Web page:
Dr. Tyra Manning’s story is both unique and universal, as it demonstrates the pervasive devastation of loss while demonstrating how courage and love can triumph. Tyra’s husband was shot down over the Laotian jungle while flying a top-secret mission during the Vietnam War. She learned of his death while she was hospitalized at the Menninger Clinic, where she was being treated for depression. Tyra’s worst fear had come true.
Determined to fulfill the rest of the dreams and promises she and her husband had made to one another, that she get well and become a teacher, Tyra persevered through the darkest of times. Ultimately, Tyra earned a doctorate in education from the University of Kansas, becoming one of the nation’s top school superintendents.
She has devoted her forty-year career to helping children achieve their highest potential. Since retiring in 2004, Dr. Manning’s mission has been to share her personal journey of hope with people who are experiencing depression, addiction, and loss.
Though she travels around the country delivering the messages and lessons in her new book, Where the Water Meets the Sand, Dr. Manning is a born and bred Texan. She currently resides in the Texas Hill Country.
Need help? Check out these resources:
- Operation Homefront for military families
- SAMHSA Behavioral Health Treatment Services Locator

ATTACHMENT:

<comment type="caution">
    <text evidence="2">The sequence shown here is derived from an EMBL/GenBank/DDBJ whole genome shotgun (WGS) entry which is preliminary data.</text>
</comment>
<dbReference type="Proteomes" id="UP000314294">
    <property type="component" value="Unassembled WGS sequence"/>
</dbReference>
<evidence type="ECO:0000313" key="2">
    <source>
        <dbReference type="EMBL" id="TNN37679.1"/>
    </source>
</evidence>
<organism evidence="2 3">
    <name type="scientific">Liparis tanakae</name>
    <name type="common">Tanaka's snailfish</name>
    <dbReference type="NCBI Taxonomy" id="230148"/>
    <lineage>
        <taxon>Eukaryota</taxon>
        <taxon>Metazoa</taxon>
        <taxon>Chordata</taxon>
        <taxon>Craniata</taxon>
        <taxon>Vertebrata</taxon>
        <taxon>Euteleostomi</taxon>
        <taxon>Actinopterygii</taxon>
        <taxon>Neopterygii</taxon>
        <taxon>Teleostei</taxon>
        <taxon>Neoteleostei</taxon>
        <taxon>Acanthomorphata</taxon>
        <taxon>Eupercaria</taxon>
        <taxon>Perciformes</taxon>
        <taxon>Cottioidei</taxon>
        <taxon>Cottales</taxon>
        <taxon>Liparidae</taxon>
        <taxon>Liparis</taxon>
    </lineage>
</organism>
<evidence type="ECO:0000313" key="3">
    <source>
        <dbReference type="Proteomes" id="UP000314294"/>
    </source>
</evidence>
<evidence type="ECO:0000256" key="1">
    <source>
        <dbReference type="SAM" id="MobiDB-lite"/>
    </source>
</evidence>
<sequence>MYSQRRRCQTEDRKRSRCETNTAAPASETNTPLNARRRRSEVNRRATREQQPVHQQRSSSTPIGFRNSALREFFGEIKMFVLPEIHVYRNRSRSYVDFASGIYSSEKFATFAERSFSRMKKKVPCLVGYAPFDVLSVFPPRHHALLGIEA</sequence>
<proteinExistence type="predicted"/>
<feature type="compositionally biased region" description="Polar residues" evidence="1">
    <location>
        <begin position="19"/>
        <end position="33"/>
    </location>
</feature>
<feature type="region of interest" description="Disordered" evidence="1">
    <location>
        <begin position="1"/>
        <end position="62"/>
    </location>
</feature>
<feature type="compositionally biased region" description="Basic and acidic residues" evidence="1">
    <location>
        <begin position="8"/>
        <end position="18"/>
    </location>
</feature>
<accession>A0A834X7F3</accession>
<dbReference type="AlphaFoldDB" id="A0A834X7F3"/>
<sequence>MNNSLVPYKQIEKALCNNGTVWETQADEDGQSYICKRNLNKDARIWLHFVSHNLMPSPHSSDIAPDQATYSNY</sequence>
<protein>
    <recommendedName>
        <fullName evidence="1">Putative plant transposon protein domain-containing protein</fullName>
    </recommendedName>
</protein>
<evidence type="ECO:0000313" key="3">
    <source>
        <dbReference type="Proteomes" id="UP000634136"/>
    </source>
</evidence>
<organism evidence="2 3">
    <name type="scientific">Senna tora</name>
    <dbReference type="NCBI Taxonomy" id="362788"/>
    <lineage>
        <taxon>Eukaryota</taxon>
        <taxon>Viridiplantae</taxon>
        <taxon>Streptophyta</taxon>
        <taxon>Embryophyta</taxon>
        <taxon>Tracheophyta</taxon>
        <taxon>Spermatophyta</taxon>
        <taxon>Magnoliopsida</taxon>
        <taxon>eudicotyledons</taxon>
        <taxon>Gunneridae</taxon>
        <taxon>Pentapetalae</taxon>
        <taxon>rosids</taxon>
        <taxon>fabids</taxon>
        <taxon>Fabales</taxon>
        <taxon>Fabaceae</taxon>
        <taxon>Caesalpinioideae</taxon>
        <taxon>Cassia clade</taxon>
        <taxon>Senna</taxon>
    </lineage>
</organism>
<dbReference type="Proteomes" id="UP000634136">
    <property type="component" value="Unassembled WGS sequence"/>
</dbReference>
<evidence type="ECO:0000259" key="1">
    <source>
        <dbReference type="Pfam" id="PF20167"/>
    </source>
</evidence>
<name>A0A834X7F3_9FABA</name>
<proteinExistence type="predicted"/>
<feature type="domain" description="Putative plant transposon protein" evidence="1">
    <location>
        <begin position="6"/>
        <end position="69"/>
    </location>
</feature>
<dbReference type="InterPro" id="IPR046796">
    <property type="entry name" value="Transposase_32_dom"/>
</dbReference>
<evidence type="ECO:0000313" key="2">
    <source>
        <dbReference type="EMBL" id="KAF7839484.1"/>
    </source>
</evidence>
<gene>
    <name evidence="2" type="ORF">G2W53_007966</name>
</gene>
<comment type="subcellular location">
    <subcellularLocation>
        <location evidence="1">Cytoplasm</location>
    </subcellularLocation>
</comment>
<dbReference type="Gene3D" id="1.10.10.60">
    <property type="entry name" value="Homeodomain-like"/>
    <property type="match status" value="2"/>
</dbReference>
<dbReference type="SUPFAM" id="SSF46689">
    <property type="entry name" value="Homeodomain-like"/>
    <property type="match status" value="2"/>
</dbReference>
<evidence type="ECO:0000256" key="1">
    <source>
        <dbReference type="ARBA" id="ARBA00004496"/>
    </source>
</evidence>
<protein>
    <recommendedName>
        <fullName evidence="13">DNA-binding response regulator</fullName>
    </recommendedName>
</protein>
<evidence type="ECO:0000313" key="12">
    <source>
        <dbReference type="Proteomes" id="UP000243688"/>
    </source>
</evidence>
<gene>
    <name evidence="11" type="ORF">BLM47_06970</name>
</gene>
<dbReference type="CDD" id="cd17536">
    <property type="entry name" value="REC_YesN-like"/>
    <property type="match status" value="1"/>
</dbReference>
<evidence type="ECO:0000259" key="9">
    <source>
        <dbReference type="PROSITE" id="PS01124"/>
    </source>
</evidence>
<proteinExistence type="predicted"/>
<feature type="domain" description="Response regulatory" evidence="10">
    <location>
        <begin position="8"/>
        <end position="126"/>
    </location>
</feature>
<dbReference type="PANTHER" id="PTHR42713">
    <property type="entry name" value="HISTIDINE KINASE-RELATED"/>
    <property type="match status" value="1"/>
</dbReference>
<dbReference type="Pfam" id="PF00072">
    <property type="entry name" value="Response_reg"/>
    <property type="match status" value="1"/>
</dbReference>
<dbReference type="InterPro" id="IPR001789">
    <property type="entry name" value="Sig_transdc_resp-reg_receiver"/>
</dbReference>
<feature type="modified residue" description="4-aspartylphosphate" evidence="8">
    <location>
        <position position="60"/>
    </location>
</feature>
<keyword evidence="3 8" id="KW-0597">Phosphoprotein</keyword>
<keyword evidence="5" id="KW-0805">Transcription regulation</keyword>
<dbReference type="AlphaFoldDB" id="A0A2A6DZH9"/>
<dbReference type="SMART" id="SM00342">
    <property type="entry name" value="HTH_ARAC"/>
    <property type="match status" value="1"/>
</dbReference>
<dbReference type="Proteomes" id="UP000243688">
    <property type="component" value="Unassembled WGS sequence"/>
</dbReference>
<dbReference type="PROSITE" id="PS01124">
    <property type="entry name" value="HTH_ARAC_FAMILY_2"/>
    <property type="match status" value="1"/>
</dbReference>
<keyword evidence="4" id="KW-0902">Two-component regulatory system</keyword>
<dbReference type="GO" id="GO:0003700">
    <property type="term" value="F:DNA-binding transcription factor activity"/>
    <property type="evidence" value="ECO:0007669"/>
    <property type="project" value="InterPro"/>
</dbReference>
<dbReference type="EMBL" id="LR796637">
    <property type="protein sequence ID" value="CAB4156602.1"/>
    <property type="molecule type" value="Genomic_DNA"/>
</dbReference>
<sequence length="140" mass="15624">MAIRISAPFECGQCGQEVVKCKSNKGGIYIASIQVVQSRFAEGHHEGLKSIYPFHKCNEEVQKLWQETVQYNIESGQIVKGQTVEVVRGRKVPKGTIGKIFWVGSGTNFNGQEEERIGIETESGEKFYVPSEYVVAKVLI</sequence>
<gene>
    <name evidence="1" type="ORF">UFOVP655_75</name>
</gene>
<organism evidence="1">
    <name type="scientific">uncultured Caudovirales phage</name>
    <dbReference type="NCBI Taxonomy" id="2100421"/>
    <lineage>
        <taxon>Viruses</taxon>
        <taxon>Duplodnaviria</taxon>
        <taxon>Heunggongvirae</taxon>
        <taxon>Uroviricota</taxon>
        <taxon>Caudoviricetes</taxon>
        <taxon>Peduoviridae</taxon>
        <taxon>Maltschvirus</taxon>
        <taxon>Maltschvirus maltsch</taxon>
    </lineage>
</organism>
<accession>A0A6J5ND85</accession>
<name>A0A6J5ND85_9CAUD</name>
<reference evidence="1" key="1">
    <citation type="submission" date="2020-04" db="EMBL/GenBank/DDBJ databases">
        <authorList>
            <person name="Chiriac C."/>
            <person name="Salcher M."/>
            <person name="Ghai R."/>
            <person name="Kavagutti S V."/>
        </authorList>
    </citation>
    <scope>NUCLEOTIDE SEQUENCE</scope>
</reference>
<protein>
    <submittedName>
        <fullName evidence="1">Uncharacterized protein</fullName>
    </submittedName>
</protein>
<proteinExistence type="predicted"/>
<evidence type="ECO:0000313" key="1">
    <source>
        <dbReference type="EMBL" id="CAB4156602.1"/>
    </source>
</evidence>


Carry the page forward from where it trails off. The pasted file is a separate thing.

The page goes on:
- National Eating Disorders Association
- Alcoholics Anonymous Near You
- Depression and Bipolar Support Alliance Locator
- Boerne Impatient Drug and Alcohol Rehab Centers
- Texas Withdrawal Treatment Options
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Determination By Tyra Manning
I’ve always been fascinated by hands; they reveal so much about an individual’s character. In fact, I often make a point of tightly clasping the hands of those I first meet, discreetly glancing down to check out the unique pattern of wrinkles, scars, callouses or arthritic bends etched in their skin. These imperfections offer an amazing view into the kind of life that person has lived.
This fascination with hands goes back many years, to when I was a patient at The Menninger Clinic. As part of my therapy, I was required to take sculpture classes. I soon found that the tactile sensation of working with clay, rolling and flattening it on a table and then shaping it into another form was very therapeutic.
I also learned that my favorite inspirational subject, by far, was hands. In fact, for many years, my favorite piece of art from that period–a clenched fist sculpted out of clay–followed me wherever I went. The fist became, for me, a symbol of my own determination to overcome life’s challenges and a reminder of how far I’d come in my own journey.